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Unspoken '15-minute rule' may be enforced

By Kelly Higginson, For The Miami Student

It only took 15 minutes until Miami students left their classroom when the professor had not shown up, according to Associated Student Government (ASG) Off-Campus Senator Connor O'Hearn.

What many students had thought was an established "15-minute" rule was really something spread by word of mouth. O'Hearn decided to take action last Tuesday by creating a resolution supporting the creation of a 15-Minute Rule.

In O'Hearn's case, his professor had shown up after the 15 minutes and took attendance, thus punishing those who had left.

"I think it's a problem because students think it is a rule, when it's not yet," O'Hearn said.

ASG Secretary for Sustainability Initiatives Elizabeth Beumel helped draft the resolution submitted to Student Senate Nov. 4.

"We realized after the situation with Senator O'Hearn that there was a lack of accountability on the professors, as far as attendance goes," Beumel said.

The resolution states that students are expected to arrive in class on time, or some sort of penalty may be placed. However, if the students are under the impression the professor will not show up within the first 15 minutes of the class' start time, the students are free to leave once that time hits 15 minutes.

"It is mostly just trying to hold professors accountable for attendance," Beumel said.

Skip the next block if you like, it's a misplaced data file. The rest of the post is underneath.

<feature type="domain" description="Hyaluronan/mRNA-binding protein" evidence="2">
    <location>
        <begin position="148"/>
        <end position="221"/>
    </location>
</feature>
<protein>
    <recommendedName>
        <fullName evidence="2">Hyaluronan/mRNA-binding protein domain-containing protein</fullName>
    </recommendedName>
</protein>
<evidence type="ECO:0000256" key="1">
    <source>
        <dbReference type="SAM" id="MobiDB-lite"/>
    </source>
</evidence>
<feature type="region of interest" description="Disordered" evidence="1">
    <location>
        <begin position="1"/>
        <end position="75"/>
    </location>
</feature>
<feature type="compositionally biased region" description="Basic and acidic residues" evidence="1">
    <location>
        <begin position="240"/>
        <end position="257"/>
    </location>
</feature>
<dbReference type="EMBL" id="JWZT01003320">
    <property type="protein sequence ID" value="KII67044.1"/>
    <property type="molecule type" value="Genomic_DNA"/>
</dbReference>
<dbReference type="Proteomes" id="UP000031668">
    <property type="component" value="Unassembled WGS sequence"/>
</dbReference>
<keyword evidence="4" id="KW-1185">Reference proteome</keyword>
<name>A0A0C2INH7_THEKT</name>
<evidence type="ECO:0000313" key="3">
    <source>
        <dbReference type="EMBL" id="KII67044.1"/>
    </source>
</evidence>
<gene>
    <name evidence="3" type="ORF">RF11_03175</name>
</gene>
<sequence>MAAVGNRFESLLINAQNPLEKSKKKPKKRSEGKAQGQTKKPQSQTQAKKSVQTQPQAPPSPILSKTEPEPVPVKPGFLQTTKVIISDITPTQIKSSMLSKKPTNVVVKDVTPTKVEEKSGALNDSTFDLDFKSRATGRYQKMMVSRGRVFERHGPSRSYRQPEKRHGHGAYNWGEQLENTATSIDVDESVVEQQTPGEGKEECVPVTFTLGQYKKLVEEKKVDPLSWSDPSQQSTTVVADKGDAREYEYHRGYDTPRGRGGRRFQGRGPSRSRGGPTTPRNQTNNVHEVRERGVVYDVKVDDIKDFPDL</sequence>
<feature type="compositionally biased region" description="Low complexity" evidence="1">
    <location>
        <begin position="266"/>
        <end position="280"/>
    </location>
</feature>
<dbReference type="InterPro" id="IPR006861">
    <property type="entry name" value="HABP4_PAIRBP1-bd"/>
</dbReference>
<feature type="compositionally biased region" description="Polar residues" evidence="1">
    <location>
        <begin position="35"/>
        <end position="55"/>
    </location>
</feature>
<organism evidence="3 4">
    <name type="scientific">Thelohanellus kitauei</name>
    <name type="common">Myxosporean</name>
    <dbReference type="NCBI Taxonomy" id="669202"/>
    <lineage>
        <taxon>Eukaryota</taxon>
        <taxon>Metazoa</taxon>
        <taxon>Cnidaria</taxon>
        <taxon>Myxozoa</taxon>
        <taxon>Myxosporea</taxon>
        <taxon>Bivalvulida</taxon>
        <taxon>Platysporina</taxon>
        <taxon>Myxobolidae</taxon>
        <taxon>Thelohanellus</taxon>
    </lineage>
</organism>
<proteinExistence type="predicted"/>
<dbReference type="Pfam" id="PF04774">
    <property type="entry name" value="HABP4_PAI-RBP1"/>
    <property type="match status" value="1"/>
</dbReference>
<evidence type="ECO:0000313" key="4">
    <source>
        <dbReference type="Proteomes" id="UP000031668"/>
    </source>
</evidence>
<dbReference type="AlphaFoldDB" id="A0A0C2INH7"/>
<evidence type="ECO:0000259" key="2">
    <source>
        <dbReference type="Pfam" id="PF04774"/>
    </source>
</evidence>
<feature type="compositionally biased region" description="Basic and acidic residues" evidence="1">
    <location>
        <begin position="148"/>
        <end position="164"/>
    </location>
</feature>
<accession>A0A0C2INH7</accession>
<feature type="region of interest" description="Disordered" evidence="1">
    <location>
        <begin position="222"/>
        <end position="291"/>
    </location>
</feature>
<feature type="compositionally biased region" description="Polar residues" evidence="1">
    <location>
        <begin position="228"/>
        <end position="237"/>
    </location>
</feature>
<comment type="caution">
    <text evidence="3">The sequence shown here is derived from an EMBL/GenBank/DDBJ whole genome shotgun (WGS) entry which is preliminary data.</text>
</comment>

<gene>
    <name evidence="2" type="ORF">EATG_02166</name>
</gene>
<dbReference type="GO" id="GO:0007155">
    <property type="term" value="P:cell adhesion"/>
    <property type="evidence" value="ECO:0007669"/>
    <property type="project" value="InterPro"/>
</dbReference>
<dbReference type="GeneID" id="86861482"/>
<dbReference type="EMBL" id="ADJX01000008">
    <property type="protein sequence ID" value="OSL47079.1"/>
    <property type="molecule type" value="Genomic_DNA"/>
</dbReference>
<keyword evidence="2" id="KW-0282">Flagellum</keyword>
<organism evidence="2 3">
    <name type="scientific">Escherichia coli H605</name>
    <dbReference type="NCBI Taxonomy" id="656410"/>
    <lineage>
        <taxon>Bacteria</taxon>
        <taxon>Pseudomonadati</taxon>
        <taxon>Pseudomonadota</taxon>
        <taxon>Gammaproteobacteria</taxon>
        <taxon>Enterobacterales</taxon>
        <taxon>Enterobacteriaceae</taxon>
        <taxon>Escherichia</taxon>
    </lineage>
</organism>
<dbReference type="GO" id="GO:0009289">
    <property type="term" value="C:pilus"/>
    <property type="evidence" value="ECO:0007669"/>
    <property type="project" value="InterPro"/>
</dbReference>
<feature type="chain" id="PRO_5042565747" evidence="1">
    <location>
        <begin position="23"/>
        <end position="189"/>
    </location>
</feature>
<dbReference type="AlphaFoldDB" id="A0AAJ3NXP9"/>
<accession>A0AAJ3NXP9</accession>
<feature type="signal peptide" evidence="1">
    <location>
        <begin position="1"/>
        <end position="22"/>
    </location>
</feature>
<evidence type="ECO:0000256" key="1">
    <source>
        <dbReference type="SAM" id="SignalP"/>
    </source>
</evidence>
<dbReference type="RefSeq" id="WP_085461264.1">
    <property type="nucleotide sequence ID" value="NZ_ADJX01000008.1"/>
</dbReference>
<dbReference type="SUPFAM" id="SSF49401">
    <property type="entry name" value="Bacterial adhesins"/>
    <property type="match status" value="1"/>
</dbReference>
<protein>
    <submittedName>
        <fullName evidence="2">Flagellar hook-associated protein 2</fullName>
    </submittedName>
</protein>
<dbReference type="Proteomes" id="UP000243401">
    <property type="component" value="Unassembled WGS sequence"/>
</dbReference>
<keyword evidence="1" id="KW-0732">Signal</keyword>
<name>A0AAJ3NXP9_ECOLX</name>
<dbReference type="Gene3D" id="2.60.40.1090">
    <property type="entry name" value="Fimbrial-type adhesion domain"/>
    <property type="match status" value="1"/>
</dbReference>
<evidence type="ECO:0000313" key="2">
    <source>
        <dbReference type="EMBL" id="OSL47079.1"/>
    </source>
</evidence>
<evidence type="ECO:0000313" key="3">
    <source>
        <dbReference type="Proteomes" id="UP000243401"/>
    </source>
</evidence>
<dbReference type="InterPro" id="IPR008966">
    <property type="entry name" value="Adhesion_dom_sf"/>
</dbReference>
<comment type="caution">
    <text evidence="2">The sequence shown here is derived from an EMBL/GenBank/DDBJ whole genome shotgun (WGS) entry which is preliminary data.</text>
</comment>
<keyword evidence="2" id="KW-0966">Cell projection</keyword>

Off-Campus Senator Shalin Shah said the resolution is the first step to establishing a ground rule for student and professor relationships.

"As students, we do care about our grades, so loosing points for attendance when the professor was the one to show up late is unacceptable," Shah said.

Currently, in the Miami Student Handbook, there are no guidelines stating how students should proceed if a teacher arrives tardy to their own class. However, professors do have formal guidelines for instructional staff attendance and absence.

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"I know the whole 15-minute rule was a rumor at first but I really do think it should be in place by the university," Beumel said. "Students really value their time here at Miami, so sitting there when no professors shows up is just a waste of time."

The proposed resolution asks that the university pursue a policy, that if a teacher is tardy more than 15 minutes without advance communication, the students will not be penalized for leaving the classroom.

The 15-Minute Rule also comes with exceptions, like if the professor knows they are going to be late to class, they should take appropriate actions in alerting the students before they show up.

ASG hopes the resolution will create a better relationship between teachers and students.

"I have confidence that they will believe that it is necessary for the bill to be put into action," Shah said.